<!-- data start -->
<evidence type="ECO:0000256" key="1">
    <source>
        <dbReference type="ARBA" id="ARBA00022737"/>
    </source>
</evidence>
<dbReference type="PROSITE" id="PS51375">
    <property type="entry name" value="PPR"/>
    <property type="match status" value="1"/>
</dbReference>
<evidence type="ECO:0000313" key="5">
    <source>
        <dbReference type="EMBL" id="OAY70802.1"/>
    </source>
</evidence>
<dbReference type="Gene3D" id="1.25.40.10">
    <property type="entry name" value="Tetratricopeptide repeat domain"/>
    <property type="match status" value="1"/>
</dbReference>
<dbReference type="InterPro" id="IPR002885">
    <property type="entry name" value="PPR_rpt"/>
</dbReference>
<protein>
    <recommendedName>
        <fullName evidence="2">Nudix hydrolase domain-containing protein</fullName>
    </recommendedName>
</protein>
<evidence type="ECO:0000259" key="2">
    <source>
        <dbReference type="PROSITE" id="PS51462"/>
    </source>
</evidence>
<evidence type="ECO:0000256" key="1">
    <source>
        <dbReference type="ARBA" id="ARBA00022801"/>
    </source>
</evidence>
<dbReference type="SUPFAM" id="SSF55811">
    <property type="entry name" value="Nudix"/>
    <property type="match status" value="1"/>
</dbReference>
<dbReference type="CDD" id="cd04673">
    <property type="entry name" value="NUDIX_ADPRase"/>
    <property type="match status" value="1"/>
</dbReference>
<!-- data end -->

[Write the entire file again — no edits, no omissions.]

<evidence type="ECO:0000256" key="1">
    <source>
        <dbReference type="ARBA" id="ARBA00022737"/>
    </source>
</evidence>
<dbReference type="PROSITE" id="PS51375">
    <property type="entry name" value="PPR"/>
    <property type="match status" value="1"/>
</dbReference>
<evidence type="ECO:0000313" key="5">
    <source>
        <dbReference type="EMBL" id="OAY70802.1"/>
    </source>
</evidence>
<dbReference type="Gene3D" id="1.25.40.10">
    <property type="entry name" value="Tetratricopeptide repeat domain"/>
    <property type="match status" value="1"/>
</dbReference>
<dbReference type="InterPro" id="IPR002885">
    <property type="entry name" value="PPR_rpt"/>
</dbReference>
<protein>
    <recommendedName>
        <fullName evidence="2">Nudix hydrolase domain-containing protein</fullName>
    </recommendedName>
</protein>
<evidence type="ECO:0000259" key="2">
    <source>
        <dbReference type="PROSITE" id="PS51462"/>
    </source>
</evidence>
<evidence type="ECO:0000256" key="1">
    <source>
        <dbReference type="ARBA" id="ARBA00022801"/>
    </source>
</evidence>
<dbReference type="SUPFAM" id="SSF55811">
    <property type="entry name" value="Nudix"/>
    <property type="match status" value="1"/>
</dbReference>
<dbReference type="CDD" id="cd04673">
    <property type="entry name" value="NUDIX_ADPRase"/>
    <property type="match status" value="1"/>
</dbReference>